Hunter V Moss Criticisms
1441 words 6 pagesCertainty of subject matter and the critcisms of hunter v moss
When creating an express trust knight and knight articulated that there must be certainty of subject matter, certainty of intention and certainty of objects.
Certainty of subject matter is where there must be an identification of the trust property and certainty as to whom is which part of the trust property to be held. In relation to uncertainty of beneficial interests, the trust will fail where the method of distribution is stipulated by the sethlow but cannot take effect (Boyce v Boyce). However the trust will not fail where the method of distribution is not stipulated by the sethlow leaving the court to intervene (re napton). If there is an effect of lack of certainty in …show more content…
Whereas the inter vivos trustee makes a division subject to the terms of the trust. So inter vivos trustee cannot know what property falls under his remit whereas the executor knows that he has title in the whole property formally vested in the testator so there is no uncertainty of subject matter.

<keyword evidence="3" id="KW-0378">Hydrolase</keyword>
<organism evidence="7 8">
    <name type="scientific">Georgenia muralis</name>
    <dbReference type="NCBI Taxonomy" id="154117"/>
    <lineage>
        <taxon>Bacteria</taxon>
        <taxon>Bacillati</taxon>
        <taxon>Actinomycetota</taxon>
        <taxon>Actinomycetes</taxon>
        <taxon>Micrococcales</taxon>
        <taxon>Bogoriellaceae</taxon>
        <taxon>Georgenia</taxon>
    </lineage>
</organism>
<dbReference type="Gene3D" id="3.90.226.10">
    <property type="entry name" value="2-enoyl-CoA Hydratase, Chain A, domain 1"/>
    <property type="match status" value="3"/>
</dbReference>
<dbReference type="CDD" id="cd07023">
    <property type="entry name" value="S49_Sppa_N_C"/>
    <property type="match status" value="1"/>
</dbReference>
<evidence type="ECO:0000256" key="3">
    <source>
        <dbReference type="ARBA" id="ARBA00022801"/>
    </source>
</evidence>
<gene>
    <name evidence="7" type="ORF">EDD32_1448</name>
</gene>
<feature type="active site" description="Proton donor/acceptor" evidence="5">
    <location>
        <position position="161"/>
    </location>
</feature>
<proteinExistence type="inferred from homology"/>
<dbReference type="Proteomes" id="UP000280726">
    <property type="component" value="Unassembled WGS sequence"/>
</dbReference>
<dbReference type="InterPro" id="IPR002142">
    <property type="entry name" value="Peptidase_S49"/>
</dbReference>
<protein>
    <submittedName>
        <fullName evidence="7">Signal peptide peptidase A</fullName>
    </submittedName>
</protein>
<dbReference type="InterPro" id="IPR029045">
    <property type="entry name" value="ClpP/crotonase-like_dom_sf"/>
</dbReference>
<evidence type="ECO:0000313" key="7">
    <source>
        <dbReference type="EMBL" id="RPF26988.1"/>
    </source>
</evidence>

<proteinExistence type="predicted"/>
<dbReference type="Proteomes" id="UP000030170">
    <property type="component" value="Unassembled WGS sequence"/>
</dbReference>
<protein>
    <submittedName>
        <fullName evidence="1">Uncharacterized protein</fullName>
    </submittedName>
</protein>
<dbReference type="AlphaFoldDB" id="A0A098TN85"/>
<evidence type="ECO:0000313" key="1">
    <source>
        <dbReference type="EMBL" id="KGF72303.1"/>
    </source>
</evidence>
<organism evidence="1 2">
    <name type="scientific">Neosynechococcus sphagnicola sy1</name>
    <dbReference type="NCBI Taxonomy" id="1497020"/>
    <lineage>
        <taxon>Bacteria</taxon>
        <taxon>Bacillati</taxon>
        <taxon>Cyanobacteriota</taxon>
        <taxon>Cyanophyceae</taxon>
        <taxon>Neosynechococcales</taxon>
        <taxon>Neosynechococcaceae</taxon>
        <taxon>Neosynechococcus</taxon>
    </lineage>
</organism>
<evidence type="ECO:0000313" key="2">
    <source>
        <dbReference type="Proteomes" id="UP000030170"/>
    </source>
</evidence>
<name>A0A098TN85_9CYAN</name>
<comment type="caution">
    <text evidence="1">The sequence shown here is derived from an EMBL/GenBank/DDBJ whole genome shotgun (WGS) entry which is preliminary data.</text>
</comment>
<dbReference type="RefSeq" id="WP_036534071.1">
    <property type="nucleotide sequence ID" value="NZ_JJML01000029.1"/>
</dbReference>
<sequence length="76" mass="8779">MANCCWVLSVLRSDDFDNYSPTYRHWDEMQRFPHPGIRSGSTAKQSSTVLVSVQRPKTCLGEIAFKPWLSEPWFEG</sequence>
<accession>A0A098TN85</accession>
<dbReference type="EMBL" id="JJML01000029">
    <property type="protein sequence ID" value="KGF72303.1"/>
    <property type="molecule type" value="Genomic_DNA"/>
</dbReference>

Dillon did not make a distinction between tangible and intangible property. But did say that “the London wine case concerned chattels and this case concerned a title over shares”
This case has been applied in Holland v Newbury where the securities were intangible property and therefore did not require segregation. This may mean that Hunter v Moss is precedent because it was resolved in the C of A whereas Goldcorp was decided in the Privy Council and can only be deemed a persuasive authority.
However the earlier case of MacJordan v Brookemount may have supported Dillon because the judge thought it was not necessary to segregate part of the bank account from a larger amount of money in the same account. However here there was no identifiable bank account in the first place to establish a trust so it was void.
Other problems with Hunter v Moss is that it ignores traditional property law which requires there to be specific and identifiable property which is the subject to a trust. There was only a valid trust because there were sufficient shares to satisfy the claim. The C of A could not have decided